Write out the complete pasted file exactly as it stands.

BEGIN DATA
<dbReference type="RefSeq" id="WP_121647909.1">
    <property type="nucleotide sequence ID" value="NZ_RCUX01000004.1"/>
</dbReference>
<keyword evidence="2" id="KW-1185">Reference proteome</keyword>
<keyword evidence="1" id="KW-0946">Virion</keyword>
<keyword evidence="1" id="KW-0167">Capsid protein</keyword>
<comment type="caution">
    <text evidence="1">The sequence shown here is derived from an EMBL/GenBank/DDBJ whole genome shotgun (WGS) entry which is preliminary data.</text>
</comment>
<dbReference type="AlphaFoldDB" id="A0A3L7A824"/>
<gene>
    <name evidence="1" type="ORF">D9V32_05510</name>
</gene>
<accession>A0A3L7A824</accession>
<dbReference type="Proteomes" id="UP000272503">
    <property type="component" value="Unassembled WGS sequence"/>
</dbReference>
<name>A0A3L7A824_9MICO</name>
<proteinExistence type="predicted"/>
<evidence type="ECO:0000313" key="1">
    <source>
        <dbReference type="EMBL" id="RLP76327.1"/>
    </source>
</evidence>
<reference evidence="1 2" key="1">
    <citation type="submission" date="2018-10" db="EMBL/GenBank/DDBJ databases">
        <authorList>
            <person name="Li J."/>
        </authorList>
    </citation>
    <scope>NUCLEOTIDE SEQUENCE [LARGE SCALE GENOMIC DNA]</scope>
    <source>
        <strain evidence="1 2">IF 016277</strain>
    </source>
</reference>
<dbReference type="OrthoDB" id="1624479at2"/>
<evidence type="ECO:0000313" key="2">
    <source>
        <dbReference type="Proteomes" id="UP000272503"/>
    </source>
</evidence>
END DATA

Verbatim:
<dbReference type="RefSeq" id="WP_121647909.1">
    <property type="nucleotide sequence ID" value="NZ_RCUX01000004.1"/>
</dbReference>
<keyword evidence="2" id="KW-1185">Reference proteome</keyword>
<keyword evidence="1" id="KW-0946">Virion</keyword>
<keyword evidence="1" id="KW-0167">Capsid protein</keyword>
<comment type="caution">
    <text evidence="1">The sequence shown here is derived from an EMBL/GenBank/DDBJ whole genome shotgun (WGS) entry which is preliminary data.</text>
</comment>
<dbReference type="AlphaFoldDB" id="A0A3L7A824"/>
<gene>
    <name evidence="1" type="ORF">D9V32_05510</name>
</gene>
<accession>A0A3L7A824</accession>
<dbReference type="Proteomes" id="UP000272503">
    <property type="component" value="Unassembled WGS sequence"/>
</dbReference>
<name>A0A3L7A824_9MICO</name>
<proteinExistence type="predicted"/>
<evidence type="ECO:0000313" key="1">
    <source>
        <dbReference type="EMBL" id="RLP76327.1"/>
    </source>
</evidence>
<reference evidence="1 2" key="1">
    <citation type="submission" date="2018-10" db="EMBL/GenBank/DDBJ databases">
        <authorList>
            <person name="Li J."/>
        </authorList>
    </citation>
    <scope>NUCLEOTIDE SEQUENCE [LARGE SCALE GENOMIC DNA]</scope>
    <source>
        <strain evidence="1 2">IF 016277</strain>
    </source>
</reference>
<dbReference type="OrthoDB" id="1624479at2"/>
<evidence type="ECO:0000313" key="2">
    <source>
        <dbReference type="Proteomes" id="UP000272503"/>
    </source>
</evidence>